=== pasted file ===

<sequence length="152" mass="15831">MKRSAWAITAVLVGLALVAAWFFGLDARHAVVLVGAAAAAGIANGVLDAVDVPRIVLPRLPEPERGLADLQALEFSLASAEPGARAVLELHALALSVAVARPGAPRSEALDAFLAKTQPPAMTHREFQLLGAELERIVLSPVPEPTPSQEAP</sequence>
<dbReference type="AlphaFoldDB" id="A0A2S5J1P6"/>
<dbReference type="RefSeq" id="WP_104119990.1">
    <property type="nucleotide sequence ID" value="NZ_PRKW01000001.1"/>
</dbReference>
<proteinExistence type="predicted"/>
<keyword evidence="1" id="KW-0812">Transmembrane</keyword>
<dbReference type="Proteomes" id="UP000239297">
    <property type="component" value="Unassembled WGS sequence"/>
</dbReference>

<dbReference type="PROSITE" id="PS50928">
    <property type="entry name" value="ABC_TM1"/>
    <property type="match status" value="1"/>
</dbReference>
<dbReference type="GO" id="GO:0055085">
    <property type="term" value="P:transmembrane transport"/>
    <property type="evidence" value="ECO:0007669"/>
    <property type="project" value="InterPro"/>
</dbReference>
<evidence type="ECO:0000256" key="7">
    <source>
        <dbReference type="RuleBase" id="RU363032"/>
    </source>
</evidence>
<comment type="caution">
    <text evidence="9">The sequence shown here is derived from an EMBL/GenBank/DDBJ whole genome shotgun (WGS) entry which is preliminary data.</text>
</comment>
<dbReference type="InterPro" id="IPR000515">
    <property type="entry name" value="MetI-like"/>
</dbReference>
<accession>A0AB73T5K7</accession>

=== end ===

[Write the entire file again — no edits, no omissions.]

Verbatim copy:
<sequence length="152" mass="15831">MKRSAWAITAVLVGLALVAAWFFGLDARHAVVLVGAAAAAGIANGVLDAVDVPRIVLPRLPEPERGLADLQALEFSLASAEPGARAVLELHALALSVAVARPGAPRSEALDAFLAKTQPPAMTHREFQLLGAELERIVLSPVPEPTPSQEAP</sequence>
<dbReference type="AlphaFoldDB" id="A0A2S5J1P6"/>
<dbReference type="RefSeq" id="WP_104119990.1">
    <property type="nucleotide sequence ID" value="NZ_PRKW01000001.1"/>
</dbReference>
<proteinExistence type="predicted"/>
<keyword evidence="1" id="KW-0812">Transmembrane</keyword>
<dbReference type="Proteomes" id="UP000239297">
    <property type="component" value="Unassembled WGS sequence"/>
</dbReference>

<dbReference type="PROSITE" id="PS50928">
    <property type="entry name" value="ABC_TM1"/>
    <property type="match status" value="1"/>
</dbReference>
<dbReference type="GO" id="GO:0055085">
    <property type="term" value="P:transmembrane transport"/>
    <property type="evidence" value="ECO:0007669"/>
    <property type="project" value="InterPro"/>
</dbReference>
<evidence type="ECO:0000256" key="7">
    <source>
        <dbReference type="RuleBase" id="RU363032"/>
    </source>
</evidence>
<comment type="caution">
    <text evidence="9">The sequence shown here is derived from an EMBL/GenBank/DDBJ whole genome shotgun (WGS) entry which is preliminary data.</text>
</comment>
<dbReference type="InterPro" id="IPR000515">
    <property type="entry name" value="MetI-like"/>
</dbReference>
<accession>A0AB73T5K7</accession>